Lenders Balk At Refinancing Carlyle Capital

Mar 13 2008 | 10:43am ET

The end is near for Carlyle Capital Corporation. The mortgage hedge fund yesterday said that although it has been working diligently with its lenders, it has not been able to reach a “mutually beneficial agreement” to stabilize its financing. 

Therefore, it expects that its lenders will promptly take possession of almost all of the Company’s remaining assets, which are U.S. government agency AAA-rated residential mortgage-backed securities.

During the past week, Carlyle received margin calls in excess of $400 million and in total, through March 12, the Carlyle Group affiliate has defaulted on approximately $16.6 billion.

The hedge fund’s parent pumped in $250 million in credit and loan facilities and was prepared to provide substantial additional capital if the fund could successfully refinance with its lenders. But the fund said negotiations deteriorated late yesterday when, among other things, the pricing service utilized by certain lenders reported a drop in the value of the RMBS collateral, which is expected to result in additional margin calls today of approximately $97.5 million.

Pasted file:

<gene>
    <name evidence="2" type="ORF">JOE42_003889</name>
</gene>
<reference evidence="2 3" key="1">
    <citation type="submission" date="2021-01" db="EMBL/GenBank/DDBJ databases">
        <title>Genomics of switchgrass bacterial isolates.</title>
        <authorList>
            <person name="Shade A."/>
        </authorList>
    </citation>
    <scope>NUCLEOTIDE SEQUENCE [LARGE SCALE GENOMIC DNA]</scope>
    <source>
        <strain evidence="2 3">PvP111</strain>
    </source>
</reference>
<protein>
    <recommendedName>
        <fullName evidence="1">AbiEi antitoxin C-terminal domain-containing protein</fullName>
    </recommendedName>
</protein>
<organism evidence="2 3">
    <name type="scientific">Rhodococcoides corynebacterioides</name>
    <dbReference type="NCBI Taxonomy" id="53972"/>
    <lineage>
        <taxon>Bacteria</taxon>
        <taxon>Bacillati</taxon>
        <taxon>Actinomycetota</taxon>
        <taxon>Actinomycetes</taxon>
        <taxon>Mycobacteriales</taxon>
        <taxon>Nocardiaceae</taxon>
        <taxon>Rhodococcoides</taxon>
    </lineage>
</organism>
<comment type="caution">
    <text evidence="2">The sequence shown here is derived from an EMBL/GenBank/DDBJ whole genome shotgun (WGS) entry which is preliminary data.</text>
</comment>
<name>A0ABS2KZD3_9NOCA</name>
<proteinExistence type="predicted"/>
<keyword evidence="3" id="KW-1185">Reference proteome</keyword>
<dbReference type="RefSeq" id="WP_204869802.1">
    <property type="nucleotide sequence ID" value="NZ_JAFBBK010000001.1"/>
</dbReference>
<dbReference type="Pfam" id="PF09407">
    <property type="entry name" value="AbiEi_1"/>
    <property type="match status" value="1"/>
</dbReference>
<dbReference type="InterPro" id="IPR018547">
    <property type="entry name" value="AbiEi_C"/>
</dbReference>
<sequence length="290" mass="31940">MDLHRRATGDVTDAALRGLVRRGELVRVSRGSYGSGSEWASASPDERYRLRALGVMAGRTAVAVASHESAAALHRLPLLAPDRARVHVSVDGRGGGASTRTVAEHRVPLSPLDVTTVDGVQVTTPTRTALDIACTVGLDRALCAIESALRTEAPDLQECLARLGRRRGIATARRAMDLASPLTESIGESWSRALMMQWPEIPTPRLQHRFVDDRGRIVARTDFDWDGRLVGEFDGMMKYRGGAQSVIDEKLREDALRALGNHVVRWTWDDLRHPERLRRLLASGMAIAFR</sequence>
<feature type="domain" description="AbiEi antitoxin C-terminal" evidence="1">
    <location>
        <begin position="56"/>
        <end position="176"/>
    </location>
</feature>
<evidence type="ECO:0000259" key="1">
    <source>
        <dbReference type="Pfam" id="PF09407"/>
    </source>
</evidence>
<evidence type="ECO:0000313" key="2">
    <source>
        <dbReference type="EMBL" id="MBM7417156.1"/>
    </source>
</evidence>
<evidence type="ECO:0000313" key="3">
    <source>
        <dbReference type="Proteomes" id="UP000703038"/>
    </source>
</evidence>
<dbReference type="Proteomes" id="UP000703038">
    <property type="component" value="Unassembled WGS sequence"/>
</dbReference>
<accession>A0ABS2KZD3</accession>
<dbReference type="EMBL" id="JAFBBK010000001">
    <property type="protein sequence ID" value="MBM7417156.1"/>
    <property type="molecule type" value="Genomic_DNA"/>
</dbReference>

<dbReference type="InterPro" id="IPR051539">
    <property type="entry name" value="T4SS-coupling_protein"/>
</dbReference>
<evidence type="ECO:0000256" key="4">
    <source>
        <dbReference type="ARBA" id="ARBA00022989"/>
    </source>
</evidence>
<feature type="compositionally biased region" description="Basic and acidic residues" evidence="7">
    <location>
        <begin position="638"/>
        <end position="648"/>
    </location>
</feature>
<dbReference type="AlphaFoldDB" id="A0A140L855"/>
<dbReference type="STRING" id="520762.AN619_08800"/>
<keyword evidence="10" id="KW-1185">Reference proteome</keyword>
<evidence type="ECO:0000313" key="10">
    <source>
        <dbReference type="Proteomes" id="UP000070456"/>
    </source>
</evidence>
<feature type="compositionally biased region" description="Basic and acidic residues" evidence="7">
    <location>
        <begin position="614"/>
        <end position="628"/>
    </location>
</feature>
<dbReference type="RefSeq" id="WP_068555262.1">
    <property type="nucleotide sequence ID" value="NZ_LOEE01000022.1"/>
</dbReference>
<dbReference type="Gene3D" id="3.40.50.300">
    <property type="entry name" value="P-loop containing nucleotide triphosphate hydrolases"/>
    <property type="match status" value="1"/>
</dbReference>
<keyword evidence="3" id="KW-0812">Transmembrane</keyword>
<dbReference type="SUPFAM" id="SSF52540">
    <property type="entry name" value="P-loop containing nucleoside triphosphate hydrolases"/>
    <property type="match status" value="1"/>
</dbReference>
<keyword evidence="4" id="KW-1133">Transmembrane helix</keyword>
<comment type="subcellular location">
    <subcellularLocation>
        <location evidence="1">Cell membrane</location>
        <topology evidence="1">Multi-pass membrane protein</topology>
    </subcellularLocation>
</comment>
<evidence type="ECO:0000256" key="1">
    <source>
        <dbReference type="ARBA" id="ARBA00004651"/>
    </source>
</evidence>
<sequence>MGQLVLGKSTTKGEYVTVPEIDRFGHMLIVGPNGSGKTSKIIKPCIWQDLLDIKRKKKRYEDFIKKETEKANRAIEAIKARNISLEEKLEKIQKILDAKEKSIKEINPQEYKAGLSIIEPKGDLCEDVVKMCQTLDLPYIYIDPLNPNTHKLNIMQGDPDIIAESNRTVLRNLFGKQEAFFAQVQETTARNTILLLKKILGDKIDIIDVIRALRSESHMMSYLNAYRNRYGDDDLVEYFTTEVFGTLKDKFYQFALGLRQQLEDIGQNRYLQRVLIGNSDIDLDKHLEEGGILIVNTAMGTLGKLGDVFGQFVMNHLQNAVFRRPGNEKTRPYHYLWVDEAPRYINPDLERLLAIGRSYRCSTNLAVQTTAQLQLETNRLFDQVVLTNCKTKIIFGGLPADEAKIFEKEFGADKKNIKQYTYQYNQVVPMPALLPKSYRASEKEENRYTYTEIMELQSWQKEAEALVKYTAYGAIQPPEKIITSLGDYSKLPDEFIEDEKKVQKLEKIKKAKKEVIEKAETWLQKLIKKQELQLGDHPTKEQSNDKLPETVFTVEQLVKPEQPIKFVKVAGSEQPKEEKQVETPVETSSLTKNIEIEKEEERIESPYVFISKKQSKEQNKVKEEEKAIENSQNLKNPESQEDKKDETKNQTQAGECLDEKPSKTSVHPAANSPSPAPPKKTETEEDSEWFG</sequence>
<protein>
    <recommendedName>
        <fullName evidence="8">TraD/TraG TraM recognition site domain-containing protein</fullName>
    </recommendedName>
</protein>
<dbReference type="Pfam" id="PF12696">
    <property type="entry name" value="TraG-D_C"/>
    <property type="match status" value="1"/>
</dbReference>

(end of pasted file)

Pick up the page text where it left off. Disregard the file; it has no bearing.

“Overall, it has become apparent…that the basis on which lenders are willing to provide financing against the company’s collateral has changed so substantially that a successful refinancing is not possible,” according to the firm.

Carlyle Group management has a 15% stake in the hedge fund.


In Depth

Steinbrugge: Top 10 Hedge Fund Industry Trends for 2017

Jan 3 2017 | 9:03pm ET

Each year, Agecroft Partners' Don Steinbrugge predicts the top hedge fund industry...

Lifestyle

'Tis the Season: Wall Street Holiday Parties Back In Fashion

Dec 22 2016 | 9:23pm ET

Spending on Wall Street holiday parties has largely returned to pre-2008 levels...

Guest Contributor

DarcMatter: The Top Trends in Alternative Investments for 2017

Jan 13 2017 | 8:22pm ET

The $7 trillion alternative investments industry is poised for continued growth...

 

From the current issue of

Securities and Exchange Commission Chair Mary Jo White will step down as chair of the nation’s Wall Street overseer in January, setting the stage for a potential conservative shift in the regulator’s leadership under the incoming Donald Trump administration.